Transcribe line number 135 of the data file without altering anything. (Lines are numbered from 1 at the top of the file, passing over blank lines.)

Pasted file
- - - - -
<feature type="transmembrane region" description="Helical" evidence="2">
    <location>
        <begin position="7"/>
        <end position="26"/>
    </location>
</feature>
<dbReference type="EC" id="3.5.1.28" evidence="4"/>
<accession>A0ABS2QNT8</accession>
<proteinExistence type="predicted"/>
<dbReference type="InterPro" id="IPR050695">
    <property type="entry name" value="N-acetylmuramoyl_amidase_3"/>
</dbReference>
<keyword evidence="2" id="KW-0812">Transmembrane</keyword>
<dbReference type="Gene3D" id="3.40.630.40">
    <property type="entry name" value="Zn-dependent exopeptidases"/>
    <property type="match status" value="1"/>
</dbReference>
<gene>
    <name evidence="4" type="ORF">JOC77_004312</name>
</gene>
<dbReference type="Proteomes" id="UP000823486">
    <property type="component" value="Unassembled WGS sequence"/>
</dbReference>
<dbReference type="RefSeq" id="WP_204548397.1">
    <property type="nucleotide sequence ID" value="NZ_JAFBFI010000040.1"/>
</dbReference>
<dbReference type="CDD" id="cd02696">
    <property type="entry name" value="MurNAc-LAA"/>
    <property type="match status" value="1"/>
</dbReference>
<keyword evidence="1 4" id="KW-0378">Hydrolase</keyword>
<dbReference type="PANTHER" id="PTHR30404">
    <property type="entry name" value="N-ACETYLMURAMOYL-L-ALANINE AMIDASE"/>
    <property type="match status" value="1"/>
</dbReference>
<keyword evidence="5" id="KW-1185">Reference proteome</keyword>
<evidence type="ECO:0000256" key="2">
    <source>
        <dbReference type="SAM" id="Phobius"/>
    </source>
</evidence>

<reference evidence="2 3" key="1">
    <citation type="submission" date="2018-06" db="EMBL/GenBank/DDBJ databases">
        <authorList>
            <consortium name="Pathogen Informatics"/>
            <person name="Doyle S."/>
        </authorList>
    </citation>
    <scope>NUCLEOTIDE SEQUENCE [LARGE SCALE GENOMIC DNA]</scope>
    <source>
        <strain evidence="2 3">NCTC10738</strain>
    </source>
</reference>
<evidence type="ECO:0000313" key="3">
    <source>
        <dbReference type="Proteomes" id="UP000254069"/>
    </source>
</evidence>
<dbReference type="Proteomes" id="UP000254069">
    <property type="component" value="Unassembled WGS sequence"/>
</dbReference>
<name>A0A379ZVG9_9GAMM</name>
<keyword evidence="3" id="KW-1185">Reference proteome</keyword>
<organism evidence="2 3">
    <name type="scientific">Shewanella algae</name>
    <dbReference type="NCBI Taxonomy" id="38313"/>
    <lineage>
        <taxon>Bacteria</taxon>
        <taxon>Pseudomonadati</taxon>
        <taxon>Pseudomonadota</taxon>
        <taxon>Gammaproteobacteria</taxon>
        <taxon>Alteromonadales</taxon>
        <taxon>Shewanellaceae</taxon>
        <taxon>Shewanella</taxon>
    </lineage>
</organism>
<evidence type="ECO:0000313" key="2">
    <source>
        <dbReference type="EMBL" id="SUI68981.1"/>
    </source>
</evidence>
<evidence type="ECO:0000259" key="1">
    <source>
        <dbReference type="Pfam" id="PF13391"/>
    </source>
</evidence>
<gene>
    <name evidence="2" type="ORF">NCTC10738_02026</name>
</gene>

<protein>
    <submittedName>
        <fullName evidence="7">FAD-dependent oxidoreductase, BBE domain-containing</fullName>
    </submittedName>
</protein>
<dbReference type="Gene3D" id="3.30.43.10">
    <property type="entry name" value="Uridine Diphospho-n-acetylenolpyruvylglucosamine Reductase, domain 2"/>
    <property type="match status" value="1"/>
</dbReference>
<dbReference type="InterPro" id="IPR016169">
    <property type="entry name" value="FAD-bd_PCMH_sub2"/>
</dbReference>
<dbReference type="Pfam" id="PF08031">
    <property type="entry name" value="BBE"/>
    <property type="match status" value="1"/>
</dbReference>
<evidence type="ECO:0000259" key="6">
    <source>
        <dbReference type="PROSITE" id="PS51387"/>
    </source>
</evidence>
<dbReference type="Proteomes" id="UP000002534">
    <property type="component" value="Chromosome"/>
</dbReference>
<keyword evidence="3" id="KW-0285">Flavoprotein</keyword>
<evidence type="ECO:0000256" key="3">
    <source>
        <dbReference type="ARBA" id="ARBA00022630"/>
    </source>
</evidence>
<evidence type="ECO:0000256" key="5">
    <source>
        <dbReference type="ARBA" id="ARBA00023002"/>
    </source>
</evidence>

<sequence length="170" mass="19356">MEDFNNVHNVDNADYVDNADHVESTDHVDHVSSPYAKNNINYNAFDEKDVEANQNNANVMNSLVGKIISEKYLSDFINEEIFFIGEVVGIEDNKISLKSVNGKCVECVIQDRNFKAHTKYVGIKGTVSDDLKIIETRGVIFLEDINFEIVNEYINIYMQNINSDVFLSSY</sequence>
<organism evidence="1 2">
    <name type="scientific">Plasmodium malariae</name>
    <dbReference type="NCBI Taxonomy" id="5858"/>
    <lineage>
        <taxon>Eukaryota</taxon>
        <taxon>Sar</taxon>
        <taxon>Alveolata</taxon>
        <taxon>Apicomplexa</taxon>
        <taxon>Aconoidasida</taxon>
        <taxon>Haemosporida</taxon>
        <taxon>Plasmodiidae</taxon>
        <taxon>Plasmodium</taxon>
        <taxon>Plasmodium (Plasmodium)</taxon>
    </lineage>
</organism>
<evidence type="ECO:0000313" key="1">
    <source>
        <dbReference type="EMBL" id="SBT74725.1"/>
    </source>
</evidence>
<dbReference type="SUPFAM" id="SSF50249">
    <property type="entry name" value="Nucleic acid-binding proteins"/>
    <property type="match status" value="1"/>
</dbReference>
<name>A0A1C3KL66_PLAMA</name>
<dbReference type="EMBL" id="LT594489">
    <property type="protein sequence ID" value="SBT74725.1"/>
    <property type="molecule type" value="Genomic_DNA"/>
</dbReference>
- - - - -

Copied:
        <taxon>Haemosporida</taxon>